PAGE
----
The weather forecast was for winds 10-15 knots from the east with waves 3-4 feet.  They were partially right – there was wind and waves.  The wind was more from the north-east and just at the limit we could sail against it and the waves were running a bit more than 4 feet but from the east, right on the beam causing considerable roll.  After about an hour and a half the sun set and we were on our way in the dark.  The winds settled to about 15-18 knots and shifted a little more to the east but we decided to just keep motoring instead of trying to raise the sails in the dark with the boat rolling severely.  We made good time, running 6-8 knots and made our way North.  Just before sunrise we were arriving at Granada and had to slow down a bit to wait for the sun to come up.  We do not enter a harbor in the dark.  Once it was light enough we moved into the crowded anchorage and picked up a mooring just after sunrise.  Another successful night passage with a couple of rain showers.  We waited aboard until Immigration and Customs opened up.  We got checked in and then paid the marina for a week on the mooring and went back to the boat for a long nap.

Friday Cori took care of some business getting propane tanks filled and such while I started taking the windlass apart.  It turned out that water had gotten into the gearing and over the summer rusted everything.  With lots of scraping, wire brushing and spraying with solvents I got everything cleaned up, got most of the bearings turning and left it overnight to loosen the remaining bearings.  While taking a break from this a boat came over and informed us we were on their private mooring.  We dropped off and motored around to pick up one of the marinas moorings.  They were all full; we decided to pick up another one marked “Private” just before sunset.  In the morning I put the windlass together with a lot of grease and tested it.  It ran intermittently; time to tear it apart again.  The marina apologized profusely for not checking which mooring we were on and promised us we could move to one of theirs when a couple came free about noon.  We moved to the new mooring when it came free and made a quick dash to shore to get picked up for the hash.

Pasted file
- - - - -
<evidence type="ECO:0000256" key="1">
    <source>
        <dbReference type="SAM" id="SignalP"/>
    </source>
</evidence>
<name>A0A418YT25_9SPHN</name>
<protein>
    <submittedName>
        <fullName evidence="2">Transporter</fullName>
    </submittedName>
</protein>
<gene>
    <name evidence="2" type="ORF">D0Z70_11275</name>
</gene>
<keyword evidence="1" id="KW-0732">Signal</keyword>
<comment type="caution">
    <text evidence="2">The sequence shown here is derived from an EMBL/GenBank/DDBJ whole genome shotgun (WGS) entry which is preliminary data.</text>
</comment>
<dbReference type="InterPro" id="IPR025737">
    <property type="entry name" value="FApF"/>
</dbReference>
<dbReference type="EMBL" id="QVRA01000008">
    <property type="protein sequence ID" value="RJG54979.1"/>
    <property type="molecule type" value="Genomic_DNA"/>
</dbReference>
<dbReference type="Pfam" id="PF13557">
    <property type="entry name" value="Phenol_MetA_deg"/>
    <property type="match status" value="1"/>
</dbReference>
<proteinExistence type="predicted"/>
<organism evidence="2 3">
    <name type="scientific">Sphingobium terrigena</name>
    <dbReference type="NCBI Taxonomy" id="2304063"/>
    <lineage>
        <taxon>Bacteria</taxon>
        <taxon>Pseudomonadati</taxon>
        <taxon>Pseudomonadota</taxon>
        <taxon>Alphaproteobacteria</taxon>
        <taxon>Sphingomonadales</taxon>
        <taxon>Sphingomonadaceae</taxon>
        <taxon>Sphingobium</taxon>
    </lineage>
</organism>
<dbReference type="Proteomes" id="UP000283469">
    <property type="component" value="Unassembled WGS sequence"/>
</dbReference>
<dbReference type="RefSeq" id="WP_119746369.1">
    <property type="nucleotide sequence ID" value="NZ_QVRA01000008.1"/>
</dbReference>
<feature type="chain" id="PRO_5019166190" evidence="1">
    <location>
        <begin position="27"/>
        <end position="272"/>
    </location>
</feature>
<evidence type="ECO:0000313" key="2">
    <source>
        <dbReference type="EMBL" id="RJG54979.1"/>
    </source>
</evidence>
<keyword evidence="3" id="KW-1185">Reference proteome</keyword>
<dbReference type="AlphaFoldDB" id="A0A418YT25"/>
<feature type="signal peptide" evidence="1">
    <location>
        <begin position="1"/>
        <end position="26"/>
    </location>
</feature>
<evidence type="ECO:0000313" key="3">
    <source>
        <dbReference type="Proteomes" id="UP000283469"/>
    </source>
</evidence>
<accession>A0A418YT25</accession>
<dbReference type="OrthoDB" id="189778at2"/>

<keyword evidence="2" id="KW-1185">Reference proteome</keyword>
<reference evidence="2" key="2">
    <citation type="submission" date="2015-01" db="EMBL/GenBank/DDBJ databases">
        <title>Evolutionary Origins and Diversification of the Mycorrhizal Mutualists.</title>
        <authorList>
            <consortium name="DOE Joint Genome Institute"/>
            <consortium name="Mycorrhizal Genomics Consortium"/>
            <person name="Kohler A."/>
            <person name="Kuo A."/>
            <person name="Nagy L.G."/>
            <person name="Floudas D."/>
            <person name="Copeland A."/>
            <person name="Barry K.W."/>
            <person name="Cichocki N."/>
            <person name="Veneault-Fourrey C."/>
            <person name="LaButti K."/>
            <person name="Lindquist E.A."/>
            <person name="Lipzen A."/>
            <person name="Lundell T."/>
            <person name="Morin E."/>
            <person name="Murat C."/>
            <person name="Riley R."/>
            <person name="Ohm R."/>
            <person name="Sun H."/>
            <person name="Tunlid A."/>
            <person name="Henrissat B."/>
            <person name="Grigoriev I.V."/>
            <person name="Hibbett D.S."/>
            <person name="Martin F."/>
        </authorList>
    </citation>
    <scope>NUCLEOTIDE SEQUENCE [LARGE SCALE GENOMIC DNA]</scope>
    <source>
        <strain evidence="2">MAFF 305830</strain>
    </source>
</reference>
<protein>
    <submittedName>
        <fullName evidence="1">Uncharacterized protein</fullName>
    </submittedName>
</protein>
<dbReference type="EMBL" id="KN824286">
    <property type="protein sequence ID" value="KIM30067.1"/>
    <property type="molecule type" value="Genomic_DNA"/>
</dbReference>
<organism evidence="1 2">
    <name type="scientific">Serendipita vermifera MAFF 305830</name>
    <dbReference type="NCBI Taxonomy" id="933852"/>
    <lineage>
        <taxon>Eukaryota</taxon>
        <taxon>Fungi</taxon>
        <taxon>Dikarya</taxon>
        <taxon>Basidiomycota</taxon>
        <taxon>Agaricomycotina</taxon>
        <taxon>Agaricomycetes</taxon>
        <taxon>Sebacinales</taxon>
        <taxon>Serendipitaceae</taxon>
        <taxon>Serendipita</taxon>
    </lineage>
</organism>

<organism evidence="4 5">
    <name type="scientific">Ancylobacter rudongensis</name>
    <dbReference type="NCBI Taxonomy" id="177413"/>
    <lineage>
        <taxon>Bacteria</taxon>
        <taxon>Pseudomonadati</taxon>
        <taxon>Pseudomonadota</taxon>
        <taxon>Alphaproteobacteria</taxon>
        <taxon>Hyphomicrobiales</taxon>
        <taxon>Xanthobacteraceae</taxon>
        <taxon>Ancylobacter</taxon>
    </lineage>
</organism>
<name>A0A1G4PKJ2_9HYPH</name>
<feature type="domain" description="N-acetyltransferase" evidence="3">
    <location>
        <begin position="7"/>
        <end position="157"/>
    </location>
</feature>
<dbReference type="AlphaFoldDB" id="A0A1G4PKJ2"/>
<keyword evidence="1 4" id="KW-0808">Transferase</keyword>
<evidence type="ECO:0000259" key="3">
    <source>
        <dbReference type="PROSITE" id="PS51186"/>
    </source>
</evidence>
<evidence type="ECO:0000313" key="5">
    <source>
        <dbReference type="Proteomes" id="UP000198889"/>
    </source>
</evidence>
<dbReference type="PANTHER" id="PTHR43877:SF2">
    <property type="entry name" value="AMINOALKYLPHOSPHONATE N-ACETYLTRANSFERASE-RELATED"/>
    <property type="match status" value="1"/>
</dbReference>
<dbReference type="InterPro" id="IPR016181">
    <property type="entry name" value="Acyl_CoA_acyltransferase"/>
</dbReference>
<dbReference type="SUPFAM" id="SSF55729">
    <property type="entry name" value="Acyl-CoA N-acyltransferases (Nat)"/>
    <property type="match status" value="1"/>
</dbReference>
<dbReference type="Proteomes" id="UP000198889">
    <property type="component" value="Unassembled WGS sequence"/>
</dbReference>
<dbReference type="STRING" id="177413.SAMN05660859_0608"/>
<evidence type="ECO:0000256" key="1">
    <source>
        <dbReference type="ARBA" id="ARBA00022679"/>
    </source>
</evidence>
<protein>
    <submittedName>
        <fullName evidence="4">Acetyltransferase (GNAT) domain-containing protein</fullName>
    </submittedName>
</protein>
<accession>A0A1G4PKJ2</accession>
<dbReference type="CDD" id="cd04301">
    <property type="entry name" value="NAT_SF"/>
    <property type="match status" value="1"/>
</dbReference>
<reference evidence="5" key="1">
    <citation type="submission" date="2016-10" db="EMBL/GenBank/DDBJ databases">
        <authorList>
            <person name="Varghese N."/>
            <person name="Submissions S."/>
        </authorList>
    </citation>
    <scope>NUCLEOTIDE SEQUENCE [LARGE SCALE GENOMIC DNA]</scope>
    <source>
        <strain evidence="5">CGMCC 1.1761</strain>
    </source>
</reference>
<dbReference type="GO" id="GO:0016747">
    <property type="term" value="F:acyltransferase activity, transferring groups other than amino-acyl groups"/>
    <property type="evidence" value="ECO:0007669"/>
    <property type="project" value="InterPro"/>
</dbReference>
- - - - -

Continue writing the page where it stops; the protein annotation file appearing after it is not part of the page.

A hash is a walk or run in the woods and a party at the end.  There are some rules and ceremonies and Cori got caught up in one.  There is a rule that since we are on private property we are not allowed picking or collecting any of the fruit.  Cori was interested in finding out what that one fruit was and was given one by the person tending them.  Once pack to the end she was accused of picking fruit and had to suffer the consequences.  They put a piece of PVC pipe that runs from your shoulder to your wrist, are given a beer and you are required to drink it which means pretty much just pouring it on your face trying to get some in your mouth.  The penalty also includes several people spraying and pouring beer on you.  This is a flagrant example of alcohol abuse but what can you do?  There is a very good possibility that she was set up but on the other hand they did not know about the cocoa beans and nutmeg that she had in her bag.